It is truly amazing that the Law had the effrontery to turn upon its divine Author, and that without a show of right. For its insolence the Law in turn was arraigned before the judgment seat of God and condemned. Christ might have overcome the Law by an exercise of His omnipotent authority over the Law. Instead, He humbled Himself under the Law for and together with them that were under the Law. He gave the Law license to accuse and condemn Him. His present mastery over the Law was obtained by virtue of His Sonship and His substitutionary victory (italics mine).
It almost sounds like, as a Radical Lutheran (a term Gerhard Forde coined) might put it, that God’s Law is a master at getting loose, escaping its chains! What has gotten into God’s “holy and righteous and good” (Apostle Paul) law?
Well, with Luther’s words ringing in our ears, let’s get back to our question. If the law does “justly accuse Jesus”, what makes this accusation just? One might argue that this is exactly what happens when Jesus “becomes sin” for us – the law is going to accuse and condemn Him, and by God’s intention and design. Just as He who has no sin undergoes John’ baptism in solidarity with us, “fulfilling all righteousness,” Jesus so closely identifies with us that He becomes the “real sinner,” so to speak, whose condemnation satisfies the wrath of God the law demands.
Even as, for example, the thief on the cross recognizes that He, truly, is innocent. The spotless Lamb of God.
There is something missing here though. The primary question this brings up is how and why the law accuses Jesus Himself of things like blasphemy and sedition. Does it really do so as the law of God, as it is wielded by the Holy Spirit? (see John 16:7ff).
Why not? Because this is a case of the law being wielded by Satan (who Luther tells us, uses it for our harm and not our good)[ii], but Satan getting played by God.
Here is how it works: God, being of perfect character, is the definition of justice. Therefore, if He chooses, from the foundation of the world, for His Son to be slain by sin and evil – something the Son Himself ultimately is determined to have occur – in order to die in our place, “blow up” death and the curse, and win back His creation, then it is, by definition, “just”. Satan’s plan gets co-opted and used in the bigger plan of the One who “works all in all.” Jesus therefore, in spite of being unjustly accused by the law as wielded by Satan, is, in this sense “justly accused.” He becomes sin for us so that God’s justice (broader sense of the term – which includes mercy) – which even uses evil for good! – prevails. Even Jesus Himself, as our Great High Priest offering Himself for us as sacrifice, can say “No one takes [my life] from me, but I lay it down of my own accord. I have authority to lay it down and authority to take it up again. This command I received from my Father.”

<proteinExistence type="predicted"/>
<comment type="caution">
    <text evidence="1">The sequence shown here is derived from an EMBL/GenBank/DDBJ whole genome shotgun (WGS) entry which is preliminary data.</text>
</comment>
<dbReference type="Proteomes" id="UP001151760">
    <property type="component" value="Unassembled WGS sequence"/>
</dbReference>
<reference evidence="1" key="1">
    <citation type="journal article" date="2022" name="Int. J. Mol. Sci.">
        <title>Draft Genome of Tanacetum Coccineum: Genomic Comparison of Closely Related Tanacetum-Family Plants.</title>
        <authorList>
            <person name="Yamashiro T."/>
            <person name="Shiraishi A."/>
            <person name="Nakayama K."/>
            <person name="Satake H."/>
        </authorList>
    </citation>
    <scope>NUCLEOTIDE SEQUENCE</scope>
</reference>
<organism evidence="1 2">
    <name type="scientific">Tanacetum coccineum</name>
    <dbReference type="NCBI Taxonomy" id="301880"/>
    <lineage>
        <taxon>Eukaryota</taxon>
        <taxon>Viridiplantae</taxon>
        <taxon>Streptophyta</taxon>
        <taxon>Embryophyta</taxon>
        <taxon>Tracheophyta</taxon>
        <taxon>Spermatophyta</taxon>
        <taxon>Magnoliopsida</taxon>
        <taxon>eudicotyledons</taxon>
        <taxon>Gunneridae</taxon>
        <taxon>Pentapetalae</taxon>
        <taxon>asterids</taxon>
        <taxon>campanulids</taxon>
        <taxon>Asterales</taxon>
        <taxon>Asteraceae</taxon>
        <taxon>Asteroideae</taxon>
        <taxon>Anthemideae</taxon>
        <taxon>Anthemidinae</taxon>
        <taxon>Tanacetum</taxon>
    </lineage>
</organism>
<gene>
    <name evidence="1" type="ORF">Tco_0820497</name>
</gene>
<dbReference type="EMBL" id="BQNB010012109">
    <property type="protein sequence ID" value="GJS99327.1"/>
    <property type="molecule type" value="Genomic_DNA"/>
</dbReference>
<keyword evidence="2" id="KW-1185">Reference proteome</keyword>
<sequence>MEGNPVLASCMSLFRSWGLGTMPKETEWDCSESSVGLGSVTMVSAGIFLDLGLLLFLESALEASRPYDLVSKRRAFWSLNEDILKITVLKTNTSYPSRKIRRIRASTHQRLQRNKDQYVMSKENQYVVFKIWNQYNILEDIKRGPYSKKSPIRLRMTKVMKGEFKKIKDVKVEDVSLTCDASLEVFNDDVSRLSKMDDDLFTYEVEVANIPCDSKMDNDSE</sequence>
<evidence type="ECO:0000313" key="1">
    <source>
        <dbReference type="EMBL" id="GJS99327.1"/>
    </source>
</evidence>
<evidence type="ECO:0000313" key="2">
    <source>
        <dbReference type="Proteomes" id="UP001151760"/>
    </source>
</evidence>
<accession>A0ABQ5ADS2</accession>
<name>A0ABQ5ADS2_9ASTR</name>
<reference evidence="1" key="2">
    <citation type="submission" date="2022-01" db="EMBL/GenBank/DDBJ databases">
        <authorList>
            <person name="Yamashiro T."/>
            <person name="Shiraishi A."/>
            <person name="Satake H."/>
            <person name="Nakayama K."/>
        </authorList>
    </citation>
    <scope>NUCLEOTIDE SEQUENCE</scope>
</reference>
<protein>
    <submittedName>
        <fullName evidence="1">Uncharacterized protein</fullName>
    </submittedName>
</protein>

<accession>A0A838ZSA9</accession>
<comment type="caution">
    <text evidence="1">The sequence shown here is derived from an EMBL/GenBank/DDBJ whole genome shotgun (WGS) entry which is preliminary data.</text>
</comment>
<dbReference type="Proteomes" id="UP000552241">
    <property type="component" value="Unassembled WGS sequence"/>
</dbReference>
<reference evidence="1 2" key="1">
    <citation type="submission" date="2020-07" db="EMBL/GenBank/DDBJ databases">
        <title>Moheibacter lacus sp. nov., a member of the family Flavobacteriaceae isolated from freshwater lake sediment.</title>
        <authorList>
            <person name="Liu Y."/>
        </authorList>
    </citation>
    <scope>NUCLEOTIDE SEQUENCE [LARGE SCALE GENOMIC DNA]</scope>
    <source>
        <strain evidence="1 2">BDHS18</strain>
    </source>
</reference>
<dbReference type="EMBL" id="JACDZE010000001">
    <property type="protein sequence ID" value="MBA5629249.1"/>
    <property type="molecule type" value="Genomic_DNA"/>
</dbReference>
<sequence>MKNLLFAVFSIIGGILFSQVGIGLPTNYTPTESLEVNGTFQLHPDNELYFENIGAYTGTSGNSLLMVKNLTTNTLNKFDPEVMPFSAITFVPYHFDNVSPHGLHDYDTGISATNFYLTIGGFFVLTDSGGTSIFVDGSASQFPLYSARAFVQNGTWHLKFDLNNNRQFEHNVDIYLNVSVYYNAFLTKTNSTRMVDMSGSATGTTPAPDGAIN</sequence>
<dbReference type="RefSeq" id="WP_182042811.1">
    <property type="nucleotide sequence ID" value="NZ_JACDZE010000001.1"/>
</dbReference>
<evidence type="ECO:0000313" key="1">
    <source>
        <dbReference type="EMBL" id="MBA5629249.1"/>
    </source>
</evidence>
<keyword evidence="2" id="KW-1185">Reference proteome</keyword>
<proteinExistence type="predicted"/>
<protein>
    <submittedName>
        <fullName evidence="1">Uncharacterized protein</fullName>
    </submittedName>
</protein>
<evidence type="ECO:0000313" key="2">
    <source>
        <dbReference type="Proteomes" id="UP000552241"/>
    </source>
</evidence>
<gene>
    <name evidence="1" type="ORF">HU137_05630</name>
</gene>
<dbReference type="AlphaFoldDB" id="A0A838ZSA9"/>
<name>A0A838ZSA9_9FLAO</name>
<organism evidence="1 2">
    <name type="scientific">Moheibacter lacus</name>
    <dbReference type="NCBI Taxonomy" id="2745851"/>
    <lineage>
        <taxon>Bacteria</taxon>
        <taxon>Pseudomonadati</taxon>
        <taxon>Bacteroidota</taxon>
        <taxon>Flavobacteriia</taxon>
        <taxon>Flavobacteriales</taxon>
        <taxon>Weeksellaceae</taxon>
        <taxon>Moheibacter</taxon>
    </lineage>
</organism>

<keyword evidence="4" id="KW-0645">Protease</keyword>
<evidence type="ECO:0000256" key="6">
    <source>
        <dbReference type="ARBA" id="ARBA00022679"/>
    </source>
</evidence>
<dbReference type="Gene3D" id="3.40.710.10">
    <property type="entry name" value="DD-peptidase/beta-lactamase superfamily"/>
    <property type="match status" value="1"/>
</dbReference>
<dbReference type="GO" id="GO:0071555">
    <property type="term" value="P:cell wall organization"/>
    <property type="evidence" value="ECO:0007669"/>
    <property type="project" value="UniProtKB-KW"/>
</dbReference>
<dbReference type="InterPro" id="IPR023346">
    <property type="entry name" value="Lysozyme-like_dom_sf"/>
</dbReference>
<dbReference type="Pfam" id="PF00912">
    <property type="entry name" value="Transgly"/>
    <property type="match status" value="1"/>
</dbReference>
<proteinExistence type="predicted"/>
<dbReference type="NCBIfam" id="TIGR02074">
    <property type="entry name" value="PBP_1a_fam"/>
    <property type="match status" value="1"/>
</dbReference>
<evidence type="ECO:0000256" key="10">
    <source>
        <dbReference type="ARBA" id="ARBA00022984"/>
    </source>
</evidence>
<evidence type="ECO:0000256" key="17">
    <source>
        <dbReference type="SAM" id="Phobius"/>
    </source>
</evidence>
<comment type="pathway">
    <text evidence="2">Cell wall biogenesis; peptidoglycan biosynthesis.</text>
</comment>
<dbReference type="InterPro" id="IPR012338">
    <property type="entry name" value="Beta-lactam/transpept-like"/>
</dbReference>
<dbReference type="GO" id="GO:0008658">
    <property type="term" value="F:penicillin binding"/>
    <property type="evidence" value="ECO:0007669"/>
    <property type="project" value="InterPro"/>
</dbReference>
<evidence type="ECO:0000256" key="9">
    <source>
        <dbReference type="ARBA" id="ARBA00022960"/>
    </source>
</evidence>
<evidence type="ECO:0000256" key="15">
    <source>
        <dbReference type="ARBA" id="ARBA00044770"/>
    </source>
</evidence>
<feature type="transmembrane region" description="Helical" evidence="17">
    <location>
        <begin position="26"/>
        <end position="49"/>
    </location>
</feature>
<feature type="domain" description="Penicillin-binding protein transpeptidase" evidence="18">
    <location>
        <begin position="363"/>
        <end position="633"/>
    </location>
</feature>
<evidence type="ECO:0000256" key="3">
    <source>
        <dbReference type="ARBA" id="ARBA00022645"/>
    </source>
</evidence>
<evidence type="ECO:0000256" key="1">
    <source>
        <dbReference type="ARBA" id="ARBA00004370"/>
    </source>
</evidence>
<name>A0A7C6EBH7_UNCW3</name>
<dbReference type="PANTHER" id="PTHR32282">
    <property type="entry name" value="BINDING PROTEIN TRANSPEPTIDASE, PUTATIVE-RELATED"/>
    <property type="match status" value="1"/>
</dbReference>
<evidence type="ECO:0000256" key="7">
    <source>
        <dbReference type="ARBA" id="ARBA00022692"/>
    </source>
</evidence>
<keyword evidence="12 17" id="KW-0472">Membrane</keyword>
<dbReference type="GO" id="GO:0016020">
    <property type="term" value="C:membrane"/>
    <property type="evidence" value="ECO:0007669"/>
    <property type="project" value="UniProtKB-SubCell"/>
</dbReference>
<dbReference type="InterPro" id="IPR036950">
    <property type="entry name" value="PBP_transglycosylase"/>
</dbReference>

In other words, the answer to the question “Was Jesus than “justly accused by God’s law?” is “Perhaps, but only in a very limited sense.” (the one above)
That said, I still do not think we should say that “Jesus was justly accused by God’s law,” as it is more liable to confuse than anything else – “Are you saying Christ actually broke the law?” — and to be hijacked by others for nefarious purposes.[iii]
Which brings me back to Masaki’s essay. You might be thinking, “this is not specifically what Masaki said anyways (justly accused), so why did I have that in my original review? Was it fair of you to say that?” The reason I said that is because other statements made by him, covered in that review, indicate he follows Gerhard Forde in his belief that most all theologians outside of Luther have considered “the Law,” and not God’s gracious favor, “as the original way of salvation.” Therefore, “[f]or Luther,” he explains, “the Law was not a description of what man is supposed to do within the structure of the eternal order. Instead, he viewed the Law as what it actually does. It kills” (The Necessary Distinction, 153-154). Forde explicitly draws the logical conclusion: Jesus Christ, in spite of His perfect life traditionally understood to have been in complete accordance with God’s law “was quite justly condemned by the law” (Forde, Theology is for Proclamation, 77).